Asynchronous music attempts to unite
Recorded well before the pandemic, Scottish rock band Biffy Clyro released their ninth full-length album, A Celebration of Endings which topped the UK album charts almost immediately. Both upbeat and gnarly, this album marches to its own drum to cover a variety of music genres and moods. Though this album is not quite as settling as people think it might be.
To kick off their album, “North of No South” is a much more played out grunge rock melody. Its lack of traditional musical timing within the instruments seems to work to its own benefit and produced a track worth listening to. It is probably one of their stronger songs, as there is a sense of unity and harmony which some other tracks lack significantly. To follow is “The Champ”, which draws you in with a soulful introduction. It eases listeners into Biffy Clyro’s style of playing, which mixes heart and angst. Though after a minute of soul it quickly shifts into a more rampant beat that foreshadows many of the other tracks, such as “Cop Syrup”. This song travels to new directions and is their most grunge track of the album. Throaty vocals by Simon Neil drag people into the angst of these lyrics which soon tapers off into a mellow instrumental until the final seconds of the track.
On a different note, “Tiny Indoor Fireworks” is more alternative but is much too uppity for this band’s sound. The guitar riffs and drumming are engaging, though the lyrics could have been pawned off by any songwriter to a mainstream act and it would go unnoticed. This is the same with “Weird Leisure,” with fantastic instrumental engagement and minimal creativity in the vocals. It is another attempt to radiate positivity but was executed in a disappointing fashion.
“Worst Type of Best Possible” is much more enthralling, with more stamina to keep the song going than almost all of the other songs. It is similar to their previous work, with the undertone of sadness that seems original. A fantastic guitar solo by Neil makes for a nice change of pace, and Ben Johnston’s drumming is nothing but energetic. He truly seems to have carried this album for many of its weaker songs.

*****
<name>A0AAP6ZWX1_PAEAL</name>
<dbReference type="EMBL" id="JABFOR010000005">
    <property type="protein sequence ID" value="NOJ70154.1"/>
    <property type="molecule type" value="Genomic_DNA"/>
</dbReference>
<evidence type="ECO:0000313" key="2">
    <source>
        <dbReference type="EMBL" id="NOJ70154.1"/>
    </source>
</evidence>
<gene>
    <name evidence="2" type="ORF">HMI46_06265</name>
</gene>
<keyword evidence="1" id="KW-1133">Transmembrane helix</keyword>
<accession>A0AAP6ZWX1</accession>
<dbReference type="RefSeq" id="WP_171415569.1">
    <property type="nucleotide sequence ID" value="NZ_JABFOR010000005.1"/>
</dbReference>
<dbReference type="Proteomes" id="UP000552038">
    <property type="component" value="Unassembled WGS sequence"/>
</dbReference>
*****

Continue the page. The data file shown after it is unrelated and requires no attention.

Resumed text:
“End Of” is a song that uses the spite of the lyrics to its advantage, making an emotionally driven song without losing the melody. This is also the same with “The Pink Limit,” which crescendos with low-grunge tunes though compromises with stellar guitar riffs from Neil and woeful bass from James Johnston. “Instant History (Full Version)” strikes a different note, with hints of EDM and a transcendent beat. As one of their more empowering songs, it has the potential to be a hit track. Though it seems like the black sheep of the album, with a different motive and high-stressed rhythm.
Though after repeated listening, it seems that this album was made by two different bands: one with flare and a serious attitude problem, and one with a broad-spectrum sound meant for the mainstream. As a listener, it’s confusing, though for many it may be their solution to finding more of this bipolar rock. The mainstream act seems to be more evident towards the end of the album, with songs like “Opaque” and “Space” trying to mask the grunge of earlier songs. It is part of a much larger attempt by Biffy Clyro to radiate positivity in their music and mask all of the negativity which is occurring in the world at this moment in time.
There’s no doubt that this band has the musical talent to take their music further, though A Celebration of Endings unquestionably came up short in doing this. With asynchronous genre fusions, unoriginal lyrics and little harmony this album lacks what this band should be capable of. Granted the instruments of this album performed much better than their façade as a band, but this is no excuse for the limited creativity in their music.